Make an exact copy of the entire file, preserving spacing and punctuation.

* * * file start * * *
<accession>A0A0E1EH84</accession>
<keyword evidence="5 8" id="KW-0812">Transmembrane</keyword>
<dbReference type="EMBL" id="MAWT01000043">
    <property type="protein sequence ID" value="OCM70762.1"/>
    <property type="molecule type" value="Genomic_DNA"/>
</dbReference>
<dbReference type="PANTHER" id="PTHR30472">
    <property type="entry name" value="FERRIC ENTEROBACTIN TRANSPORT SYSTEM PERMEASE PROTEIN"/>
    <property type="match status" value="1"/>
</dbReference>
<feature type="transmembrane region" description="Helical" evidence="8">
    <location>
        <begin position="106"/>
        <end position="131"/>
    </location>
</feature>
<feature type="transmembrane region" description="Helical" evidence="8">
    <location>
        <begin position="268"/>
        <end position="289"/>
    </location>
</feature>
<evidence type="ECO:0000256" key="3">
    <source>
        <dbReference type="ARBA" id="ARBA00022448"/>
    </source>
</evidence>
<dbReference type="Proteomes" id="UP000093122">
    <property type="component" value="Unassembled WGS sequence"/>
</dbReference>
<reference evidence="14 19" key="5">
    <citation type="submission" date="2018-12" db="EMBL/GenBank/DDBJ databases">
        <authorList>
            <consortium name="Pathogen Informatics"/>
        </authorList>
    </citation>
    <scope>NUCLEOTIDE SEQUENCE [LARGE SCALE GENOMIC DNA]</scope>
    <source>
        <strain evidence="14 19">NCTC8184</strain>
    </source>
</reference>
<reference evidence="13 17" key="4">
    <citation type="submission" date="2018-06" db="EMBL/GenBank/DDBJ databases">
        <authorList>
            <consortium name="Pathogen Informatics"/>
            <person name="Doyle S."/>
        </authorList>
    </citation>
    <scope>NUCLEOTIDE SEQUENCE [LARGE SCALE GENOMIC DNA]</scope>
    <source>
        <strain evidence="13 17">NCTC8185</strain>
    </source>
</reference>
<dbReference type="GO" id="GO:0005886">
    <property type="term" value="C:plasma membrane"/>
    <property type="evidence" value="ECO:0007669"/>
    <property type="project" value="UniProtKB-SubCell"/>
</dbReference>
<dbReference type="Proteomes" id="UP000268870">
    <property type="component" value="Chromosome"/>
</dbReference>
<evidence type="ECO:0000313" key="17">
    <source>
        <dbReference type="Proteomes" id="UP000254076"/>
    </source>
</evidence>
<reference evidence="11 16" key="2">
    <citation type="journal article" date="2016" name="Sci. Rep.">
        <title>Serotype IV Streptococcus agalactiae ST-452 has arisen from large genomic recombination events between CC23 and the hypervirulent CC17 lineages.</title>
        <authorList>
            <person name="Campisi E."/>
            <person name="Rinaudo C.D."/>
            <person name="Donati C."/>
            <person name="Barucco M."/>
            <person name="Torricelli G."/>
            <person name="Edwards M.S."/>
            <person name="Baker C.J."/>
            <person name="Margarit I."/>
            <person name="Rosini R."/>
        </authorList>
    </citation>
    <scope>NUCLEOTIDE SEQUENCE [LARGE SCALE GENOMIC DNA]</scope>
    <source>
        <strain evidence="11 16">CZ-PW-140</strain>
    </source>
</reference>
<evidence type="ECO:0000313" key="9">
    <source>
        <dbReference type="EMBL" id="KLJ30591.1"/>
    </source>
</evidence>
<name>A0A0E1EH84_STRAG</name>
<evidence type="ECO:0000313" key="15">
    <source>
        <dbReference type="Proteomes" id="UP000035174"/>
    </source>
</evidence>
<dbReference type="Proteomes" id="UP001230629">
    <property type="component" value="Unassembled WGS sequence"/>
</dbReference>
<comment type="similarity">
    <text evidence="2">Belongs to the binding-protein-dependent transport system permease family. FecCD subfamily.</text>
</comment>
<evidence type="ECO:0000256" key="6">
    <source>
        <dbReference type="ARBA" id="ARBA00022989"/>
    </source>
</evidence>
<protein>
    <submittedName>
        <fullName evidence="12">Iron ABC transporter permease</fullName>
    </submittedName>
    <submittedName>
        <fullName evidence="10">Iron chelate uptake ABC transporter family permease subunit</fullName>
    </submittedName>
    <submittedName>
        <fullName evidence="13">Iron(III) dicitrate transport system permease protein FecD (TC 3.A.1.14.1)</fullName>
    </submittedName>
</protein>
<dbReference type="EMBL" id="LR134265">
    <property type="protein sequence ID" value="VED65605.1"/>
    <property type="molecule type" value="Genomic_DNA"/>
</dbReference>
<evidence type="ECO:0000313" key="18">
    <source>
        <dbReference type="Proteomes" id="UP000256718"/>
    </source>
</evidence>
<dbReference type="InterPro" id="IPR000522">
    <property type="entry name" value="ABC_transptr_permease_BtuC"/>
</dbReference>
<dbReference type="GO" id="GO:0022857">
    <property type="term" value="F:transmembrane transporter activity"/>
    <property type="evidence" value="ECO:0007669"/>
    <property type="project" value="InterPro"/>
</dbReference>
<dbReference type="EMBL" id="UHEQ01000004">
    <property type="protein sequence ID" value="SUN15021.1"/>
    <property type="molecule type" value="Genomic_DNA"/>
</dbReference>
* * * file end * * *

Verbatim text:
<accession>A0A0E1EH84</accession>
<keyword evidence="5 8" id="KW-0812">Transmembrane</keyword>
<dbReference type="EMBL" id="MAWT01000043">
    <property type="protein sequence ID" value="OCM70762.1"/>
    <property type="molecule type" value="Genomic_DNA"/>
</dbReference>
<dbReference type="PANTHER" id="PTHR30472">
    <property type="entry name" value="FERRIC ENTEROBACTIN TRANSPORT SYSTEM PERMEASE PROTEIN"/>
    <property type="match status" value="1"/>
</dbReference>
<feature type="transmembrane region" description="Helical" evidence="8">
    <location>
        <begin position="106"/>
        <end position="131"/>
    </location>
</feature>
<feature type="transmembrane region" description="Helical" evidence="8">
    <location>
        <begin position="268"/>
        <end position="289"/>
    </location>
</feature>
<evidence type="ECO:0000256" key="3">
    <source>
        <dbReference type="ARBA" id="ARBA00022448"/>
    </source>
</evidence>
<dbReference type="Proteomes" id="UP000093122">
    <property type="component" value="Unassembled WGS sequence"/>
</dbReference>
<reference evidence="14 19" key="5">
    <citation type="submission" date="2018-12" db="EMBL/GenBank/DDBJ databases">
        <authorList>
            <consortium name="Pathogen Informatics"/>
        </authorList>
    </citation>
    <scope>NUCLEOTIDE SEQUENCE [LARGE SCALE GENOMIC DNA]</scope>
    <source>
        <strain evidence="14 19">NCTC8184</strain>
    </source>
</reference>
<reference evidence="13 17" key="4">
    <citation type="submission" date="2018-06" db="EMBL/GenBank/DDBJ databases">
        <authorList>
            <consortium name="Pathogen Informatics"/>
            <person name="Doyle S."/>
        </authorList>
    </citation>
    <scope>NUCLEOTIDE SEQUENCE [LARGE SCALE GENOMIC DNA]</scope>
    <source>
        <strain evidence="13 17">NCTC8185</strain>
    </source>
</reference>
<dbReference type="GO" id="GO:0005886">
    <property type="term" value="C:plasma membrane"/>
    <property type="evidence" value="ECO:0007669"/>
    <property type="project" value="UniProtKB-SubCell"/>
</dbReference>
<dbReference type="Proteomes" id="UP000268870">
    <property type="component" value="Chromosome"/>
</dbReference>
<evidence type="ECO:0000313" key="17">
    <source>
        <dbReference type="Proteomes" id="UP000254076"/>
    </source>
</evidence>
<reference evidence="11 16" key="2">
    <citation type="journal article" date="2016" name="Sci. Rep.">
        <title>Serotype IV Streptococcus agalactiae ST-452 has arisen from large genomic recombination events between CC23 and the hypervirulent CC17 lineages.</title>
        <authorList>
            <person name="Campisi E."/>
            <person name="Rinaudo C.D."/>
            <person name="Donati C."/>
            <person name="Barucco M."/>
            <person name="Torricelli G."/>
            <person name="Edwards M.S."/>
            <person name="Baker C.J."/>
            <person name="Margarit I."/>
            <person name="Rosini R."/>
        </authorList>
    </citation>
    <scope>NUCLEOTIDE SEQUENCE [LARGE SCALE GENOMIC DNA]</scope>
    <source>
        <strain evidence="11 16">CZ-PW-140</strain>
    </source>
</reference>
<evidence type="ECO:0000313" key="9">
    <source>
        <dbReference type="EMBL" id="KLJ30591.1"/>
    </source>
</evidence>
<name>A0A0E1EH84_STRAG</name>
<evidence type="ECO:0000313" key="15">
    <source>
        <dbReference type="Proteomes" id="UP000035174"/>
    </source>
</evidence>
<dbReference type="Proteomes" id="UP001230629">
    <property type="component" value="Unassembled WGS sequence"/>
</dbReference>
<comment type="similarity">
    <text evidence="2">Belongs to the binding-protein-dependent transport system permease family. FecCD subfamily.</text>
</comment>
<evidence type="ECO:0000256" key="6">
    <source>
        <dbReference type="ARBA" id="ARBA00022989"/>
    </source>
</evidence>
<protein>
    <submittedName>
        <fullName evidence="12">Iron ABC transporter permease</fullName>
    </submittedName>
    <submittedName>
        <fullName evidence="10">Iron chelate uptake ABC transporter family permease subunit</fullName>
    </submittedName>
    <submittedName>
        <fullName evidence="13">Iron(III) dicitrate transport system permease protein FecD (TC 3.A.1.14.1)</fullName>
    </submittedName>
</protein>
<dbReference type="EMBL" id="LR134265">
    <property type="protein sequence ID" value="VED65605.1"/>
    <property type="molecule type" value="Genomic_DNA"/>
</dbReference>
<evidence type="ECO:0000313" key="18">
    <source>
        <dbReference type="Proteomes" id="UP000256718"/>
    </source>
</evidence>
<dbReference type="InterPro" id="IPR000522">
    <property type="entry name" value="ABC_transptr_permease_BtuC"/>
</dbReference>
<dbReference type="GO" id="GO:0022857">
    <property type="term" value="F:transmembrane transporter activity"/>
    <property type="evidence" value="ECO:0007669"/>
    <property type="project" value="InterPro"/>
</dbReference>
<dbReference type="EMBL" id="UHEQ01000004">
    <property type="protein sequence ID" value="SUN15021.1"/>
    <property type="molecule type" value="Genomic_DNA"/>
</dbReference>